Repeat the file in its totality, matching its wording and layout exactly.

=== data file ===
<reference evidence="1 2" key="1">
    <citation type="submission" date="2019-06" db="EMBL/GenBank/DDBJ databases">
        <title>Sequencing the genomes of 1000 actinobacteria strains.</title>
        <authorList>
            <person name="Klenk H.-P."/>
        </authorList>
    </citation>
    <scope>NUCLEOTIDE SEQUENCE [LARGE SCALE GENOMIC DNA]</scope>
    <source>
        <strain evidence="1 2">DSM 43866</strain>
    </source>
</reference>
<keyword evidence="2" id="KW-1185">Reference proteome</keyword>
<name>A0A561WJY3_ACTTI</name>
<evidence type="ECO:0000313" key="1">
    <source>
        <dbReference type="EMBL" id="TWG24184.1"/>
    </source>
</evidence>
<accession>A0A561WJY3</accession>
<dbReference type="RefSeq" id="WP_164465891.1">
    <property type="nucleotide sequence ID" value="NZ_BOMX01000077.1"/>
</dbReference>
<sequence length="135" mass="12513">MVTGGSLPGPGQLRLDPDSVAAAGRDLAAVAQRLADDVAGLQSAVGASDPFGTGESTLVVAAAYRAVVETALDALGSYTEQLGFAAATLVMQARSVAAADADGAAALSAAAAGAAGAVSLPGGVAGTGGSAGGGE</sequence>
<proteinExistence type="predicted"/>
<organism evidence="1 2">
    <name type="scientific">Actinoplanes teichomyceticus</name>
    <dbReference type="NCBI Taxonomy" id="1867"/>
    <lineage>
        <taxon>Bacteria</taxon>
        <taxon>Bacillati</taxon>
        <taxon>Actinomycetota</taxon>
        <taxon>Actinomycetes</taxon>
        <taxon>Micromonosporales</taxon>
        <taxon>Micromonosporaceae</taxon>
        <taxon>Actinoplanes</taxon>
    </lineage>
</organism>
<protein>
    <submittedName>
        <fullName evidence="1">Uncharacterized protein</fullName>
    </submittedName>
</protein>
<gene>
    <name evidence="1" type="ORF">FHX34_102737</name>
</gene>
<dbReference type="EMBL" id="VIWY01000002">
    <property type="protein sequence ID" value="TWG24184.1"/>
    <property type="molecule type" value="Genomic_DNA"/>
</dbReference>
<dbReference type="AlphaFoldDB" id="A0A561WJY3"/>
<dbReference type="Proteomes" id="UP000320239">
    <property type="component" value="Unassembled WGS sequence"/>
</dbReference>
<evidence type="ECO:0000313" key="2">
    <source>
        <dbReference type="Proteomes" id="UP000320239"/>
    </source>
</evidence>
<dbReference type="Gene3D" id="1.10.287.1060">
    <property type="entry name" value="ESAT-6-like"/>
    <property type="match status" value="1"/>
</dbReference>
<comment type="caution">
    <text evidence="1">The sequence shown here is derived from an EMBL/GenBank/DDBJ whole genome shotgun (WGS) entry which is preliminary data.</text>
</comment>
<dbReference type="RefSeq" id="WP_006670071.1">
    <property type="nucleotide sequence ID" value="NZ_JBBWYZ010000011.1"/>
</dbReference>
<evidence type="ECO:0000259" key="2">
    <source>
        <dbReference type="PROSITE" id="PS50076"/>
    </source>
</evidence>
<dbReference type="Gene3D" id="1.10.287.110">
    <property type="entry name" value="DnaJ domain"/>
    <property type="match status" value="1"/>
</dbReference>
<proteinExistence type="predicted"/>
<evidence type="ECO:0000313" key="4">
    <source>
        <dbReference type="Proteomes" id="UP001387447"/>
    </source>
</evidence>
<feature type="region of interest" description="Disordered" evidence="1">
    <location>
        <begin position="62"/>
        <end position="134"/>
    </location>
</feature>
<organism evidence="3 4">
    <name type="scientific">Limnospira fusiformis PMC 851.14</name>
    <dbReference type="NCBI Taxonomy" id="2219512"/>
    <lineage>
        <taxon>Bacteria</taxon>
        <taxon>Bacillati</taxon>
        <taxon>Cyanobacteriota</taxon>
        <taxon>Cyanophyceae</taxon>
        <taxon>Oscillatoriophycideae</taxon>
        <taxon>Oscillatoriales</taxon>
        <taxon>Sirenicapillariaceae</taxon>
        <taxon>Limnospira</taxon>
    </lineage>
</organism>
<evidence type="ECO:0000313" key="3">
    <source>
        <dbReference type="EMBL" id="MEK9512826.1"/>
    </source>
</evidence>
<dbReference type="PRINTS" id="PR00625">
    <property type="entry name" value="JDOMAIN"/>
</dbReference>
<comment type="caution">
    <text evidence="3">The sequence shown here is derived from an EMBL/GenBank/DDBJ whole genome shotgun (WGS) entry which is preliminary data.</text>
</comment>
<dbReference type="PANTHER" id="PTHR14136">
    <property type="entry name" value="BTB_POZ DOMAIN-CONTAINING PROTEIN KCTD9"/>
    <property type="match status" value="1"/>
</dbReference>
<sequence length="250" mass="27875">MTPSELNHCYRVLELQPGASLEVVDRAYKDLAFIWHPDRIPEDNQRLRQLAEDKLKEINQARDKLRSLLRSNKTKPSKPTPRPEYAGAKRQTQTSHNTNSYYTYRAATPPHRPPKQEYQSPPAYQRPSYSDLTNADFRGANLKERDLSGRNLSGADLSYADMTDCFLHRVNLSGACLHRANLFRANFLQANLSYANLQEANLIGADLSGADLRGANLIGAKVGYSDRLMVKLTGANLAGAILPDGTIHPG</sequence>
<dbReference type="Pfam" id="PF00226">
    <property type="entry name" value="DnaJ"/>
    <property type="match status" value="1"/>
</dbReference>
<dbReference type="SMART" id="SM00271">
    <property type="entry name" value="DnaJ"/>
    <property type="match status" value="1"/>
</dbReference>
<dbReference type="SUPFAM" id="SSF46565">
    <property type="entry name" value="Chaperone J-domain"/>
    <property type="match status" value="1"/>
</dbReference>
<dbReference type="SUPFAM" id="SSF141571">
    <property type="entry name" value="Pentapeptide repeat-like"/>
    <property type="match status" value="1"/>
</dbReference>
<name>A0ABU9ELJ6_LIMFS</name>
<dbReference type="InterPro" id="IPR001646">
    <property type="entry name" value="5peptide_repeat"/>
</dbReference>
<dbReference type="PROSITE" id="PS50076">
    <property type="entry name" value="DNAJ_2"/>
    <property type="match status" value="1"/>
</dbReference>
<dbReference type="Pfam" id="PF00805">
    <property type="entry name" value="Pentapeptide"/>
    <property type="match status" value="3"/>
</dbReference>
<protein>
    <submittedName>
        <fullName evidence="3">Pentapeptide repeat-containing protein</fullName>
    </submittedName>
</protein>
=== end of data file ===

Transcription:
<reference evidence="1 2" key="1">
    <citation type="submission" date="2019-06" db="EMBL/GenBank/DDBJ databases">
        <title>Sequencing the genomes of 1000 actinobacteria strains.</title>
        <authorList>
            <person name="Klenk H.-P."/>
        </authorList>
    </citation>
    <scope>NUCLEOTIDE SEQUENCE [LARGE SCALE GENOMIC DNA]</scope>
    <source>
        <strain evidence="1 2">DSM 43866</strain>
    </source>
</reference>
<keyword evidence="2" id="KW-1185">Reference proteome</keyword>
<name>A0A561WJY3_ACTTI</name>
<evidence type="ECO:0000313" key="1">
    <source>
        <dbReference type="EMBL" id="TWG24184.1"/>
    </source>
</evidence>
<accession>A0A561WJY3</accession>
<dbReference type="RefSeq" id="WP_164465891.1">
    <property type="nucleotide sequence ID" value="NZ_BOMX01000077.1"/>
</dbReference>
<sequence length="135" mass="12513">MVTGGSLPGPGQLRLDPDSVAAAGRDLAAVAQRLADDVAGLQSAVGASDPFGTGESTLVVAAAYRAVVETALDALGSYTEQLGFAAATLVMQARSVAAADADGAAALSAAAAGAAGAVSLPGGVAGTGGSAGGGE</sequence>
<proteinExistence type="predicted"/>
<organism evidence="1 2">
    <name type="scientific">Actinoplanes teichomyceticus</name>
    <dbReference type="NCBI Taxonomy" id="1867"/>
    <lineage>
        <taxon>Bacteria</taxon>
        <taxon>Bacillati</taxon>
        <taxon>Actinomycetota</taxon>
        <taxon>Actinomycetes</taxon>
        <taxon>Micromonosporales</taxon>
        <taxon>Micromonosporaceae</taxon>
        <taxon>Actinoplanes</taxon>
    </lineage>
</organism>
<protein>
    <submittedName>
        <fullName evidence="1">Uncharacterized protein</fullName>
    </submittedName>
</protein>
<gene>
    <name evidence="1" type="ORF">FHX34_102737</name>
</gene>
<dbReference type="EMBL" id="VIWY01000002">
    <property type="protein sequence ID" value="TWG24184.1"/>
    <property type="molecule type" value="Genomic_DNA"/>
</dbReference>
<dbReference type="AlphaFoldDB" id="A0A561WJY3"/>
<dbReference type="Proteomes" id="UP000320239">
    <property type="component" value="Unassembled WGS sequence"/>
</dbReference>
<evidence type="ECO:0000313" key="2">
    <source>
        <dbReference type="Proteomes" id="UP000320239"/>
    </source>
</evidence>
<dbReference type="Gene3D" id="1.10.287.1060">
    <property type="entry name" value="ESAT-6-like"/>
    <property type="match status" value="1"/>
</dbReference>
<comment type="caution">
    <text evidence="1">The sequence shown here is derived from an EMBL/GenBank/DDBJ whole genome shotgun (WGS) entry which is preliminary data.</text>
</comment>
<dbReference type="RefSeq" id="WP_006670071.1">
    <property type="nucleotide sequence ID" value="NZ_JBBWYZ010000011.1"/>
</dbReference>
<evidence type="ECO:0000259" key="2">
    <source>
        <dbReference type="PROSITE" id="PS50076"/>
    </source>
</evidence>
<dbReference type="Gene3D" id="1.10.287.110">
    <property type="entry name" value="DnaJ domain"/>
    <property type="match status" value="1"/>
</dbReference>
<proteinExistence type="predicted"/>
<evidence type="ECO:0000313" key="4">
    <source>
        <dbReference type="Proteomes" id="UP001387447"/>
    </source>
</evidence>
<feature type="region of interest" description="Disordered" evidence="1">
    <location>
        <begin position="62"/>
        <end position="134"/>
    </location>
</feature>
<organism evidence="3 4">
    <name type="scientific">Limnospira fusiformis PMC 851.14</name>
    <dbReference type="NCBI Taxonomy" id="2219512"/>
    <lineage>
        <taxon>Bacteria</taxon>
        <taxon>Bacillati</taxon>
        <taxon>Cyanobacteriota</taxon>
        <taxon>Cyanophyceae</taxon>
        <taxon>Oscillatoriophycideae</taxon>
        <taxon>Oscillatoriales</taxon>
        <taxon>Sirenicapillariaceae</taxon>
        <taxon>Limnospira</taxon>
    </lineage>
</organism>
<evidence type="ECO:0000313" key="3">
    <source>
        <dbReference type="EMBL" id="MEK9512826.1"/>
    </source>
</evidence>
<dbReference type="PRINTS" id="PR00625">
    <property type="entry name" value="JDOMAIN"/>
</dbReference>
<comment type="caution">
    <text evidence="3">The sequence shown here is derived from an EMBL/GenBank/DDBJ whole genome shotgun (WGS) entry which is preliminary data.</text>
</comment>
<dbReference type="PANTHER" id="PTHR14136">
    <property type="entry name" value="BTB_POZ DOMAIN-CONTAINING PROTEIN KCTD9"/>
    <property type="match status" value="1"/>
</dbReference>
<sequence length="250" mass="27875">MTPSELNHCYRVLELQPGASLEVVDRAYKDLAFIWHPDRIPEDNQRLRQLAEDKLKEINQARDKLRSLLRSNKTKPSKPTPRPEYAGAKRQTQTSHNTNSYYTYRAATPPHRPPKQEYQSPPAYQRPSYSDLTNADFRGANLKERDLSGRNLSGADLSYADMTDCFLHRVNLSGACLHRANLFRANFLQANLSYANLQEANLIGADLSGADLRGANLIGAKVGYSDRLMVKLTGANLAGAILPDGTIHPG</sequence>
<dbReference type="Pfam" id="PF00226">
    <property type="entry name" value="DnaJ"/>
    <property type="match status" value="1"/>
</dbReference>
<dbReference type="SMART" id="SM00271">
    <property type="entry name" value="DnaJ"/>
    <property type="match status" value="1"/>
</dbReference>
<dbReference type="SUPFAM" id="SSF46565">
    <property type="entry name" value="Chaperone J-domain"/>
    <property type="match status" value="1"/>
</dbReference>
<dbReference type="SUPFAM" id="SSF141571">
    <property type="entry name" value="Pentapeptide repeat-like"/>
    <property type="match status" value="1"/>
</dbReference>
<name>A0ABU9ELJ6_LIMFS</name>
<dbReference type="InterPro" id="IPR001646">
    <property type="entry name" value="5peptide_repeat"/>
</dbReference>
<dbReference type="PROSITE" id="PS50076">
    <property type="entry name" value="DNAJ_2"/>
    <property type="match status" value="1"/>
</dbReference>
<dbReference type="Pfam" id="PF00805">
    <property type="entry name" value="Pentapeptide"/>
    <property type="match status" value="3"/>
</dbReference>
<protein>
    <submittedName>
        <fullName evidence="3">Pentapeptide repeat-containing protein</fullName>
    </submittedName>
</protein>